Increase the fonts on your axes to at least 150 size font as well.  You can also change them to Helvetica or Helvetica-Bold for easier reading.  Double click on your axes and modify the font and size of tick labels and axis labels on the Main, Axis Label & Bar, and Tick Labels tabs for each axis.  Always be sure to label your axes, it will help in understanding your data later. 

(Tip: Don’t know where to find your symbol? Check out Window>Font tool to find and insert your missing font.)

5. Saving your data for next time.

Now that we’ve visualized and analyzed our data, we should save it for later. Be aware that as you save, it will show the default format for how your data gets written to the grace file (*.agr).  This defaults to %.8g so you may want to change it if you have large numbers where you also care about the decimal information (e.g. total energies). Try increasing to %16.8g, for instance. Also, note you can leave some information for yourself in Project description in case you forget about what you were working on when you look at this data months later.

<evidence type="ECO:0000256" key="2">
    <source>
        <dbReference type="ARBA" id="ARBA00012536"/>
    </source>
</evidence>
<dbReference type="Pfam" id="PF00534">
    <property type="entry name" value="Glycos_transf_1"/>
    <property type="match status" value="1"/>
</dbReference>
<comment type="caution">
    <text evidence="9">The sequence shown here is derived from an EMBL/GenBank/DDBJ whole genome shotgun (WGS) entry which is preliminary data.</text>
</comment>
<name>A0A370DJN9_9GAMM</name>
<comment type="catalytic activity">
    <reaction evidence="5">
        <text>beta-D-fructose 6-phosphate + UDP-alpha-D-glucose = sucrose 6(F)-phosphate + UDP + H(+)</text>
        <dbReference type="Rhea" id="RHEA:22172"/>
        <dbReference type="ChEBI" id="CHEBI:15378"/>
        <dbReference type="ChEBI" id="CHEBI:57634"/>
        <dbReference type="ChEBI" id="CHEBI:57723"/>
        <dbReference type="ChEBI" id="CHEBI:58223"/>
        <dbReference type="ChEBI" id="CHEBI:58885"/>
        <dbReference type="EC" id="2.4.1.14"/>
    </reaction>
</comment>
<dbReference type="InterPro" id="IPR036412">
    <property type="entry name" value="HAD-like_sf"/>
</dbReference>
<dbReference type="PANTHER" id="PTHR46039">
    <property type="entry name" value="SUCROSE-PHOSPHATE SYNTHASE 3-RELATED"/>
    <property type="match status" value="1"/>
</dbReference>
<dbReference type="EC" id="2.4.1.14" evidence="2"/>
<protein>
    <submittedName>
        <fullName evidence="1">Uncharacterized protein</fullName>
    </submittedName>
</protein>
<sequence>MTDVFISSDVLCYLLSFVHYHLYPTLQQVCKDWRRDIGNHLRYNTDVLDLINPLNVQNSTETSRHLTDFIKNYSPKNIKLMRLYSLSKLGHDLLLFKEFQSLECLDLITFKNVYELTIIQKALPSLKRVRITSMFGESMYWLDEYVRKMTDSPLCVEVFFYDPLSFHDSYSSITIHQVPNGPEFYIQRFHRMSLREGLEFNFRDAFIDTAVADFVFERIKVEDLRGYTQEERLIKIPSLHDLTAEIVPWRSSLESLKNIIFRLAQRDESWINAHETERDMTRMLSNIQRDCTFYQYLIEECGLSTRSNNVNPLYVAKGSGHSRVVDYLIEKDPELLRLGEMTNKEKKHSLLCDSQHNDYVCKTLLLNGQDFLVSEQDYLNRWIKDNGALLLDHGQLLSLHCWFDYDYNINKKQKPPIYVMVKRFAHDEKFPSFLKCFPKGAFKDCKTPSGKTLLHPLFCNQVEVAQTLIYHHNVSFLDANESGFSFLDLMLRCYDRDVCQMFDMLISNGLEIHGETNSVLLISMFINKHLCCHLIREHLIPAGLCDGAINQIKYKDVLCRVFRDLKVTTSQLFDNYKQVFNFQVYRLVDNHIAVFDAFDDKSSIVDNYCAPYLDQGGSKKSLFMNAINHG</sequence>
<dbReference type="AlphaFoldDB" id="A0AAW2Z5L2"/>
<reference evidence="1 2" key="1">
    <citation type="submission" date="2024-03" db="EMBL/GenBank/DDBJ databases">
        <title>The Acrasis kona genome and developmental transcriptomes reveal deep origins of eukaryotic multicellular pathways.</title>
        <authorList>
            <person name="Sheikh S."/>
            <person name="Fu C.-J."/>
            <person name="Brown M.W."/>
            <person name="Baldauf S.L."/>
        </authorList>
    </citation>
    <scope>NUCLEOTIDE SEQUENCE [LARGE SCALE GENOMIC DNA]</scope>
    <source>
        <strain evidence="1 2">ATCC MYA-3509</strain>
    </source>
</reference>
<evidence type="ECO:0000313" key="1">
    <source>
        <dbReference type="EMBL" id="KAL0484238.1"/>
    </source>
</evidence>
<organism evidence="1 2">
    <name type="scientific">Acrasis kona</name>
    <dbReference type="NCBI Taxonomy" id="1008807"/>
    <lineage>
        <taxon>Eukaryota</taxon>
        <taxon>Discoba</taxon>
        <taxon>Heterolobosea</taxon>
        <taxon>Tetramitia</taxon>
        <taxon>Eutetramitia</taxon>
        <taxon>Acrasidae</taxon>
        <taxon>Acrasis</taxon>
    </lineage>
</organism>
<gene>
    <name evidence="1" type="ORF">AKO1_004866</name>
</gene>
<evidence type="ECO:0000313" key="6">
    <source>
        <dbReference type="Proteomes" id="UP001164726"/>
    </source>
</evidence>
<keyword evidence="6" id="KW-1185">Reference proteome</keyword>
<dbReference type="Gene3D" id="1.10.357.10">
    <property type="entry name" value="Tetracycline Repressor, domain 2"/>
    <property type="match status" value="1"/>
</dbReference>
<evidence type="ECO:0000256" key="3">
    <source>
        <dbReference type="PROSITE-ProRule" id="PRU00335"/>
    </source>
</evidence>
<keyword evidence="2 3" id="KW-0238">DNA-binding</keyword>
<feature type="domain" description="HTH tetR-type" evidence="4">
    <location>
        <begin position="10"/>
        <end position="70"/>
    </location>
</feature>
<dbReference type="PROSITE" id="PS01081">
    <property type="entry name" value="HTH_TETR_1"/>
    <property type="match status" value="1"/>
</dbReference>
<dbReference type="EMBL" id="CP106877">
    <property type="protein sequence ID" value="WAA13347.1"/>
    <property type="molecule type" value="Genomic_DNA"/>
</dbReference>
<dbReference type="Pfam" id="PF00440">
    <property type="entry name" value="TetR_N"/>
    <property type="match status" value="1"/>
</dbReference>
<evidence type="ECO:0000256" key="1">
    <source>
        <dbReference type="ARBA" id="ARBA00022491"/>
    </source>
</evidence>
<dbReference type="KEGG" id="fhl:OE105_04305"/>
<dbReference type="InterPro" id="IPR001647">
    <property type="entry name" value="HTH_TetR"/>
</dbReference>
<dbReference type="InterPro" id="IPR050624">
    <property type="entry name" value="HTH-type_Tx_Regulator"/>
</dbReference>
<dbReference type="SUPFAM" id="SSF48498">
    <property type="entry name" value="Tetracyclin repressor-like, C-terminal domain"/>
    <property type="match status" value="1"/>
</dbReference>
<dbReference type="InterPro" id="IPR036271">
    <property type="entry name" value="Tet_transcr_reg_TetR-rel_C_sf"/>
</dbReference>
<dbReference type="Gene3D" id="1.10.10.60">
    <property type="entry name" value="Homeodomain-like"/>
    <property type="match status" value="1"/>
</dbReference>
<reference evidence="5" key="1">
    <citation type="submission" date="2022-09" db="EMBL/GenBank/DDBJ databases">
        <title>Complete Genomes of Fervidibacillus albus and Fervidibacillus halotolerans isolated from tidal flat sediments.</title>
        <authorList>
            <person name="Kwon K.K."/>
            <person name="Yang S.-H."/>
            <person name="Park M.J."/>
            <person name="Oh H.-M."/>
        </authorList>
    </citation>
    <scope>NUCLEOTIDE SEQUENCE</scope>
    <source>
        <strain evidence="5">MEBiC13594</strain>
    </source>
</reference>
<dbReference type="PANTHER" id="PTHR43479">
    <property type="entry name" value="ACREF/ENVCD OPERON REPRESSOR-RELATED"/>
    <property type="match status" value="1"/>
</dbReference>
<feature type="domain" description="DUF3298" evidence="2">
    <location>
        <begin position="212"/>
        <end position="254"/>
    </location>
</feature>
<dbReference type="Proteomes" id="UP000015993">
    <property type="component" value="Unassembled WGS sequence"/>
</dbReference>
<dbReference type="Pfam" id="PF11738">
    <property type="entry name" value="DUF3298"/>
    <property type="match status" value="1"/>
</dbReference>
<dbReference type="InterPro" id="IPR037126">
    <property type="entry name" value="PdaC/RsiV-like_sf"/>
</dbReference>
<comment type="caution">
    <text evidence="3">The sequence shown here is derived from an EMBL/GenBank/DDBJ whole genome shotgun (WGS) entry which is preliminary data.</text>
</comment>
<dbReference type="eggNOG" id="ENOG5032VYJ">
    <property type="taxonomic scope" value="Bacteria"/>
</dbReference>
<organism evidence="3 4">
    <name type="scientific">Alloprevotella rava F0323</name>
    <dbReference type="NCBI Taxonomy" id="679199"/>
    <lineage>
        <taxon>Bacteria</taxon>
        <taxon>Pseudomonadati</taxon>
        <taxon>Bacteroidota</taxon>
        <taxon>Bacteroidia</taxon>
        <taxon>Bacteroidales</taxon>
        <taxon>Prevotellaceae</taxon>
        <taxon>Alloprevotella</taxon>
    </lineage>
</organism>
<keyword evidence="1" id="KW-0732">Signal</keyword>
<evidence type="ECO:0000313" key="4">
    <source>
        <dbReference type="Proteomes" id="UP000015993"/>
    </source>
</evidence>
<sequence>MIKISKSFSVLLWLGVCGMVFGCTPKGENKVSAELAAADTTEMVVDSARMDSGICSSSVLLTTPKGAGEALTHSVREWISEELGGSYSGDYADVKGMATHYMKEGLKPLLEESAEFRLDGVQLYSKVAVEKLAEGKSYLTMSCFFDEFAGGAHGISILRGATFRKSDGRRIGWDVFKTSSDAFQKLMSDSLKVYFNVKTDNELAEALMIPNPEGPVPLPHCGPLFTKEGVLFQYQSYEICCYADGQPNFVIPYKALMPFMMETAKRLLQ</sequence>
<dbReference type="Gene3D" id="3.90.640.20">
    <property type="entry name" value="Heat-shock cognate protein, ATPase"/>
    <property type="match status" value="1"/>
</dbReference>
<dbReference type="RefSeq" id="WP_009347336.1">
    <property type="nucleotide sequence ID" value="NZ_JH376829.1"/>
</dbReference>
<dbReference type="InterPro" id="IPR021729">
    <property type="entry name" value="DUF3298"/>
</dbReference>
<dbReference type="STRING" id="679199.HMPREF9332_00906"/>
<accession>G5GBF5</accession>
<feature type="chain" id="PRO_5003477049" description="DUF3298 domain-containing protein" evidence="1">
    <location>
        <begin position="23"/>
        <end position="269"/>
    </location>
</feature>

Another key point is that when we save xmgrace files, we’re really generating a text file that tells us how to visualize all the key aspects such as axes and fonts and symbols in addition to our data and a timestamp indicating when the file was created. I recommend you familiarize yourself with what this looks like by opening up one of your .agr files.  You may find it’s useful to modify properties of grace just by editing the text in your .agr file.

Finally, if you settle on a style of grace that you like a lot, e.g. custom fonts and certain symbol sizes and line thickness, you can save a template that will make these settings defaults.  Make a grace file called Defaults.agr and put it in the folder ~/.grace/templates/ (may vary based on distribution).  

I hope that you’ve learned or re-learned a few things about using xmgrace to plot your data today. Please email me if you have any additional questions not answered here!

Heather J. Kulik
Heather J. Kulik
Associate Professor of Chemical Engineering